With the passing of Chris Michaelides (BA Hons in Italian and French, 1971-75) who died on 11thJune 2017 after a short illness, the British Library has lost a distinguished expert in the art history of Western Europe; his family and friends a deeply cultured and engaging man and the University an alumnus of whom it can be immensely proud.
After moving from his native Cyprus to live with his brother and then cousin in order to pursue his further education, he was admitted to the University of Hull where he graduated with First Class Honours. It was a remarkable achievement to gain such a degree in two foreign languages through the medium of a third. But it signalled unambiguously a mind at ease in broad European culture, a habitat perfectly attuned to Chris’s passion for music, literature and art. Not that the journey towards his finals was smooth. In 1974, before embarking on his fourth undergraduate year, Chris took the decision to return to see his family in Cyprus for the first time since he had left and was promptly caught up in the Turkish invasion. He wrote to his supervisor wryly on long days spent in barracks perfecting his skills at backgammon and asking for letters to support his release from military duties. As matters became less intense, he was indeed released on the grounds, as he put it, that ‘students and the old were of little use’.
For the academic staff in Hull, Chris was already a Proustian figure of genteel and elegant manners – and with a prodigious appetite for study and research. Far greater than his appetite for food. He managed to spend over two years in Paris on a grant that was supposed to last for one, largely by omitting to eat. His letters to his supervisor were long and detailed, telling of cultural adventures. One year, he decided to visit Baudelaire’s grave on his birthday (9th April) and was saddened to find no-one else there. He determined to return later in the day. In the meantime, another Hull student (this one an undergraduate) also visited the grave and, for want of anything better, left an orange as a token of respect. Chris was delighted on his return to see evidence of some acknowledgement of the poet and speculated in his letter to his supervisor on the symbolic nature of the orange and the mysterious ‘pilgrim’ – only to be told rather disappointingly that it was Bruce from Honours 2 and the orange had been part of his lunch. He, above all, saw the humour of the situation.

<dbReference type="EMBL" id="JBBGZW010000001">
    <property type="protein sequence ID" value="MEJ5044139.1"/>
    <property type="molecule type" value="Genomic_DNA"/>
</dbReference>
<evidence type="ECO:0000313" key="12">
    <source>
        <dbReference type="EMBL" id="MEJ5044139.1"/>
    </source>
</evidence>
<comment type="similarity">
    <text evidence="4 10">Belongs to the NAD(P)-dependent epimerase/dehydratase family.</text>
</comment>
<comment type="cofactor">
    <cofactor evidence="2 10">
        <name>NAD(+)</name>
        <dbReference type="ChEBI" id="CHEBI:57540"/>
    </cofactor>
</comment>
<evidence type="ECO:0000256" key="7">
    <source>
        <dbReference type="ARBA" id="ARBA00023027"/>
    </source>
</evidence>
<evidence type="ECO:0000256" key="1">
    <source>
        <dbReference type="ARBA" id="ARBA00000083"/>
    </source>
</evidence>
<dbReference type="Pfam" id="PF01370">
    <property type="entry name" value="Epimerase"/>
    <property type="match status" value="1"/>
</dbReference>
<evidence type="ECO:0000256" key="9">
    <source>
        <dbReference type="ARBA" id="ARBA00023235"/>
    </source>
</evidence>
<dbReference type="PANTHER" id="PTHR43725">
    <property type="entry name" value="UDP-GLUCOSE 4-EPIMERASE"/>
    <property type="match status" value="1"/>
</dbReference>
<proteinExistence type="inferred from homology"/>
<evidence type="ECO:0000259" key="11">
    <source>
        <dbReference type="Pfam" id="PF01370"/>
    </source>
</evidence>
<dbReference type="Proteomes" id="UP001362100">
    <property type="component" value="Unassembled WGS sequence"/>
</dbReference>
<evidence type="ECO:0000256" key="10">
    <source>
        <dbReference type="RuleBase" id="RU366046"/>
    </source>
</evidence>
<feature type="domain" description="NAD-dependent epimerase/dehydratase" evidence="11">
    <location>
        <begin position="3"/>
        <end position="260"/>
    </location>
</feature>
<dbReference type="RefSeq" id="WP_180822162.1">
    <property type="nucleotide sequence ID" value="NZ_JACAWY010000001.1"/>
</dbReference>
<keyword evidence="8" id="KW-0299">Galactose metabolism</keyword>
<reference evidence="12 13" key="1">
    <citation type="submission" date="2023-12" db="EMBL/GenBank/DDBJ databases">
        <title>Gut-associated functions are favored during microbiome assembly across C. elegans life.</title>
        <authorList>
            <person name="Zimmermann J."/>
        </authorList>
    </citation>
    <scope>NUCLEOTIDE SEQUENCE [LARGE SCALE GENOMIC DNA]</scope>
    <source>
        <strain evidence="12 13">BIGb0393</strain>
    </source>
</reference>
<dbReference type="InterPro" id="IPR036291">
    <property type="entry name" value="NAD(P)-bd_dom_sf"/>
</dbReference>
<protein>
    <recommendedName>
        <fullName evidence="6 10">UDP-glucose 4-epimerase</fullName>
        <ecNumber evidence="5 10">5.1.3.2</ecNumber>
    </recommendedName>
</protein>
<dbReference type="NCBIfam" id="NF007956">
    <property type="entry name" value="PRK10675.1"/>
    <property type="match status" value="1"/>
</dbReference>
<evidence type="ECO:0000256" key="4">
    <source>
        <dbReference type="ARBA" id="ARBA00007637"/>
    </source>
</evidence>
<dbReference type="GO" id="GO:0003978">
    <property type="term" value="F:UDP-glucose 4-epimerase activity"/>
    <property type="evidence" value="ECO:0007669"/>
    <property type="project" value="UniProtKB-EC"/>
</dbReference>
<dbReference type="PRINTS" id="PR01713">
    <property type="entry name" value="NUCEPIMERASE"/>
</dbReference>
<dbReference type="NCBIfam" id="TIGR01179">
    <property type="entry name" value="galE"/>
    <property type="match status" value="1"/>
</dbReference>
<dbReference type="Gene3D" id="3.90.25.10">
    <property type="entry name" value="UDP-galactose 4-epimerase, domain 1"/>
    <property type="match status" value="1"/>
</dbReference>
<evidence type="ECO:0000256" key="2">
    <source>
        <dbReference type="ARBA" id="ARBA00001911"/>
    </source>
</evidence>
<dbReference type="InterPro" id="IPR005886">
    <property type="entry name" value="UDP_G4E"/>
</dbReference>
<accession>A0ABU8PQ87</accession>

His doctoral research produced some masterly chapters that deserved publication. Their focus on teasing out the minutiae of art criticism in the 1840s and 50s, especially that of Baudelaire, meant that a huge amount of forensic research too often produced no more than a few paragraphs. But his discoveries and readings were of the highest scholarly standard. Publications did follow but on a broader front than Baudelaire. His major work was a 400-page annotated bibliography of Rome published in 2000 by Clio in the World Bibliographical Series. And he was still writing expert reviews in the months before his death. The final piece for the Burlington Magazine was on the Italian painter, Balla, shown at London’s Estorick Collection . Already frail, he was happy to be once again in a gallery, and even to have climbed up to the collection. After the visit, Chris was discovered sitting in the Spring sunshine in the garden but bent over. When asked whether he was in pain, he denied that and said that he was enjoying watching the ants in the sand, and remembering doing the same as a child in Cyprus. In so many ways, that seemed to define his essence.
A man of exquisite manners, courteous, bearing his erudition without arrogance or vanity, Chris Michaelides will be missed more than his humility would allow him to imagine.